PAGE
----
I was asked an interesting question earlier today by a BBC producer who wanted to know about the American angle to the hacking scandal at Rupert Murdoch’s News of the World. Could this type of thing happen in the American press? she asked.

My immediate response was to say that it wouldn’t. The American press is a different beast. We have stricter ethical standards. We’re stodgier. Competition is tough, but it’s much less fierce.

But thinking about it a minute I had to start hedging on us. Was I being naive? First of all, it has indeed happened here before, in at least one instance. In the Cincinnati Enquirer’s Chiquita banana scandal in the late 1990s, a reporter illegally accessed Chiquita voicemails to help his investigation into widespread corporate wrongdoing and later pleaded guilty to two felonies.

While that was an isolated incident, I at least had to qualify my answer with an “at least not something so systematically criminal as what has gone at the News of the World.” Those British tabloids are insane.

And then I had to acknowledge that we have our tabloid newspapers here too. But they’re far less powerful than those in the UK with far fewer readers. This country has five times as many people as the UK, but even Murdoch’s New York Post, as close to a British-style tabloid as we have, has a circulation of just half a million. News of the World has five times that. The Sun has six times the circ.

Here’s John Gapper of the Financial Times on British newspaper culture, and how it differs from the dominant media culture in the U.S.:

Standards on British tabloids have indeed been diluted over decades by the distorted incentives on editors and reporters. The rewards for bending rules - whether by plagiarising others’ work, making up quotes and stories, or illegal invasions of privacy - were higher than the risks of getting caught…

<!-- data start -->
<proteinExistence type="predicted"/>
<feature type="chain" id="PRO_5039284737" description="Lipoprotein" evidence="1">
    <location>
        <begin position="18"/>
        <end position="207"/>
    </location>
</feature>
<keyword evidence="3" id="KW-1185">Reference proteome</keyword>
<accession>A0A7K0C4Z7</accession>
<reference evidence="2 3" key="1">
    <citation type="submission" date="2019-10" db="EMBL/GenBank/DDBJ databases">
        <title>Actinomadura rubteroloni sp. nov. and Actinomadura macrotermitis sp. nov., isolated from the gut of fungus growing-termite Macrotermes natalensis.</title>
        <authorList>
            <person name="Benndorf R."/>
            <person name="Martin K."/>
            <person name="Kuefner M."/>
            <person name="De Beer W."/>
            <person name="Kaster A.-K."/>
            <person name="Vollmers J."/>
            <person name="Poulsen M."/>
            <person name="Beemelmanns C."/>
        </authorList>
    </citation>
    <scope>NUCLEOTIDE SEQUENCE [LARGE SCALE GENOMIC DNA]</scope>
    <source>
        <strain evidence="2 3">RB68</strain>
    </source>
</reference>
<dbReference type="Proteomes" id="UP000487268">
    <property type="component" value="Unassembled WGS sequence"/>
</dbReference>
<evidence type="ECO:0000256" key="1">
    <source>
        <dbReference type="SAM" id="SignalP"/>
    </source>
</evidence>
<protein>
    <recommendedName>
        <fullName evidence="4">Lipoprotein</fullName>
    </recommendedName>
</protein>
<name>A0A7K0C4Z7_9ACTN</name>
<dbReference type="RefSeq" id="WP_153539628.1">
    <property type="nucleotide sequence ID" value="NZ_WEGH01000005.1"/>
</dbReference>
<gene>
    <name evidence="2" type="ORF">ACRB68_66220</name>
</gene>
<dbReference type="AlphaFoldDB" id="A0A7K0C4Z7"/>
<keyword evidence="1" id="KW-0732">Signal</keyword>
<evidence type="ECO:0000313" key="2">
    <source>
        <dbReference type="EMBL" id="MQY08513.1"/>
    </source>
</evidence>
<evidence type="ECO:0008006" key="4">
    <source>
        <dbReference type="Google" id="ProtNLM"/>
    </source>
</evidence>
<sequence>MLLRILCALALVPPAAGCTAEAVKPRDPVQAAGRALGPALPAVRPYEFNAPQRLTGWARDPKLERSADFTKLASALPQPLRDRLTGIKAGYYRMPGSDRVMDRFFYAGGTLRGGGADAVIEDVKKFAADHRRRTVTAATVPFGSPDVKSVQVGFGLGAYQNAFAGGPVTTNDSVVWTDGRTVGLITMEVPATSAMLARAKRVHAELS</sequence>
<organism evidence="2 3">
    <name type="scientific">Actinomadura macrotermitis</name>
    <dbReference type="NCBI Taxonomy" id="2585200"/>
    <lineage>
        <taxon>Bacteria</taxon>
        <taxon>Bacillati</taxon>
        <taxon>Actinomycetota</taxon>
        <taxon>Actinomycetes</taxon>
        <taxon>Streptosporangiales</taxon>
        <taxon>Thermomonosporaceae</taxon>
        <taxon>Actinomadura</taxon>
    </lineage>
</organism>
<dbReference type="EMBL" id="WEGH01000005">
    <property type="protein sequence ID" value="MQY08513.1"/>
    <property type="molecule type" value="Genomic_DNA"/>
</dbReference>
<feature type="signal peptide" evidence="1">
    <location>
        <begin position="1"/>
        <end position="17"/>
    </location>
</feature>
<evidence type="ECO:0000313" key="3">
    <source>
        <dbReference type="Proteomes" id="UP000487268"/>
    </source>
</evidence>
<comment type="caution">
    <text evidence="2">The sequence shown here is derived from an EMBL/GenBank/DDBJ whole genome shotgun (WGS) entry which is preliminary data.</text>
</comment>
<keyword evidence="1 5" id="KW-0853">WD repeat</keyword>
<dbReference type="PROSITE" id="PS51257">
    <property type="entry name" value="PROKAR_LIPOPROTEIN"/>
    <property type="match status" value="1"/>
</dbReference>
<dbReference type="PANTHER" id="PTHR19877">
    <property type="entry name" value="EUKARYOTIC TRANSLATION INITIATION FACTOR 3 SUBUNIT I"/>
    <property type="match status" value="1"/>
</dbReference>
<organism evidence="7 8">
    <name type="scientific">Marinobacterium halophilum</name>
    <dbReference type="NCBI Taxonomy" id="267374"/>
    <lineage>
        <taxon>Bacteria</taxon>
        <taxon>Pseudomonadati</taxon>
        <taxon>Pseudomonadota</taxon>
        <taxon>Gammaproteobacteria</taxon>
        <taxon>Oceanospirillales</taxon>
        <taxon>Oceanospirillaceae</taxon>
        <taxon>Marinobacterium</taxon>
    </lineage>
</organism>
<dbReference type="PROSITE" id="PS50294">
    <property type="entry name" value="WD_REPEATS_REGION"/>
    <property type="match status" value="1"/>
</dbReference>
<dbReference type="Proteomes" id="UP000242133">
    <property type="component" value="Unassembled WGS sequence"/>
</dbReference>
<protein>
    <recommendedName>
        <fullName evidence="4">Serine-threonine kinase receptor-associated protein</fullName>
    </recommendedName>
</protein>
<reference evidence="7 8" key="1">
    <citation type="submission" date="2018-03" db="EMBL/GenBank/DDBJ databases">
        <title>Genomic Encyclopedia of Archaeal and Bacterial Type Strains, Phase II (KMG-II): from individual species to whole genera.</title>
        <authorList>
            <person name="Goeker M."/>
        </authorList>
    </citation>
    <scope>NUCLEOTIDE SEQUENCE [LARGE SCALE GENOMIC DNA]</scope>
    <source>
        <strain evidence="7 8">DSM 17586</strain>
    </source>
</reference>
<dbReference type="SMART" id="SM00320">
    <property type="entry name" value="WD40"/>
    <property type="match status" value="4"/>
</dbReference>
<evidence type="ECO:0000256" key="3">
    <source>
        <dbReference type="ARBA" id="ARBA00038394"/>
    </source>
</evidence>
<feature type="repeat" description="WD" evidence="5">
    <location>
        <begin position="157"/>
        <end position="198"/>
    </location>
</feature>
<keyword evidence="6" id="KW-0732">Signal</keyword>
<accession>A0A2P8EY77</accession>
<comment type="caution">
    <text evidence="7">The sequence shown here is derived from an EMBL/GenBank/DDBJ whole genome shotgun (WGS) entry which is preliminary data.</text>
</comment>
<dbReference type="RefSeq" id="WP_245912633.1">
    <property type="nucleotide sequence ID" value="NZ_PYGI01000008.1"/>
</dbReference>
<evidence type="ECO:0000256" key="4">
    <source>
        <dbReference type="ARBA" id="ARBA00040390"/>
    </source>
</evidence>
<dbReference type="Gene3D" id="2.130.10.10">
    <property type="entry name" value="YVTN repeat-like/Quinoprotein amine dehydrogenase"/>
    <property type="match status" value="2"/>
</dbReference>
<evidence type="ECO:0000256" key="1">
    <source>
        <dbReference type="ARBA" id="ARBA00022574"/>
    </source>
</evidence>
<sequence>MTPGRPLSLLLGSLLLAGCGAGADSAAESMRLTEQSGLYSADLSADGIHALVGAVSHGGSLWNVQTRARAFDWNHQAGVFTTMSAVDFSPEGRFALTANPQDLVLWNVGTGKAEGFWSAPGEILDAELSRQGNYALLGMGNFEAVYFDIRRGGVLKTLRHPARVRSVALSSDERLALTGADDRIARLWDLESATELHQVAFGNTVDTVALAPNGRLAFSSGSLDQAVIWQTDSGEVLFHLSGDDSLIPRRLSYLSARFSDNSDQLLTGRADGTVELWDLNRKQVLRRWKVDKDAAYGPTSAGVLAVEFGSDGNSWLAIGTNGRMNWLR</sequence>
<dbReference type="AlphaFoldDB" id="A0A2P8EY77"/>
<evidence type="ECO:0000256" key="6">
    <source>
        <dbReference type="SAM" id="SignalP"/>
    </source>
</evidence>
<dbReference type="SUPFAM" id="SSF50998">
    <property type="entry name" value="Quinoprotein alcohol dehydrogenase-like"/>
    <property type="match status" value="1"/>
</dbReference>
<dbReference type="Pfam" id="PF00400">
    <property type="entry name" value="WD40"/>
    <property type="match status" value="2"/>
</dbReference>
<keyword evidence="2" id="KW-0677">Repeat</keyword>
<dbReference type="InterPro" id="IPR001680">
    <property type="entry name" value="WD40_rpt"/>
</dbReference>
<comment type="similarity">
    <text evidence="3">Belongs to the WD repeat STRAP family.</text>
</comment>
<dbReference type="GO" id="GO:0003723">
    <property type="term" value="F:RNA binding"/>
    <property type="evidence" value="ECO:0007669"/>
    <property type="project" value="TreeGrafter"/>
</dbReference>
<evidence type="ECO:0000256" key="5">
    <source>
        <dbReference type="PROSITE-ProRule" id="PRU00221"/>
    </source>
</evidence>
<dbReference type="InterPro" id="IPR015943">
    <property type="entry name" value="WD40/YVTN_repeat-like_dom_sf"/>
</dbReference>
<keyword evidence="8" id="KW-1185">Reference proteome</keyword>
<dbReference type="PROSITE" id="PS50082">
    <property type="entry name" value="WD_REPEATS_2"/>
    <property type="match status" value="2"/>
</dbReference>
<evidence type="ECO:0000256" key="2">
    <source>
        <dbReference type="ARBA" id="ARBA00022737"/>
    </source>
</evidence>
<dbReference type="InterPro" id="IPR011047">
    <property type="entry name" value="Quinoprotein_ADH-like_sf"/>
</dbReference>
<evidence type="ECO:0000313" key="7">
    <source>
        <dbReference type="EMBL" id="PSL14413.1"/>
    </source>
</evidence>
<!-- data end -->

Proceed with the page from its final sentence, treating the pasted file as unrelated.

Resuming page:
While Fleet Street editors do their best to see no evil, those in the US are far more inclined to discipline or fire reporters who behave unethically. The fact that your career could well end humiliatingly if you misbehave is a strong incentive to do the right thing.

(I should note that Britain has some quality newspapers, not least of which is the FT itself, but tabloid circulation far exceeds that of so-called quality papers like the FT, the Guardian, and The Times. So I don’t think I’m out of line saying the tabloid culture is the newspaper culture there.)

But what about places like the National Enquirer and TMZ in the U.S.? How far will those publications go to get a scrap of news on a hot story? We know they pay for news, which is a no-no at serious American news organizations that aren’t news divisions of TV networks that launder payments through “licenses.” Paying for news is an ethical question, though, not a legal one—unless you’re doing something like bribing police for information, which Murdoch’s folks did repeatedly.

I don’t think these folks would go nearly as far as News of the World did. But I don’t really know, do I? And the competition for scraps of celebrity “news” sure seems to have gotten much more heated here in the past decade or so and it doesn’t seem to be slowing down.

One thing I think I do know for sure, though: If an NotW-like scandal came out here, even from a company as powerful as News Corp., the culprits wouldn’t have the police, government, and the rest of the media falling all over themselves to cover it up for them. The good thing about our tabloid culture is that it’s mostly separate from our hard news culture. And, relatively speaking, the good thing about our news culture is that it’s more diversified than in Britain, diluting the power of any one press baron over public life.

That I can say that about our own consolidated corporate media says a lot about how topheavy it is over there.


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Ryan Chittum is a former Wall Street Journal reporter, and deputy editor of The Audit, CJR's business section. If you see notable business journalism, give him a heads-up at rc2538@columbia.edu. Follow him on Twitter at @ryanchittum.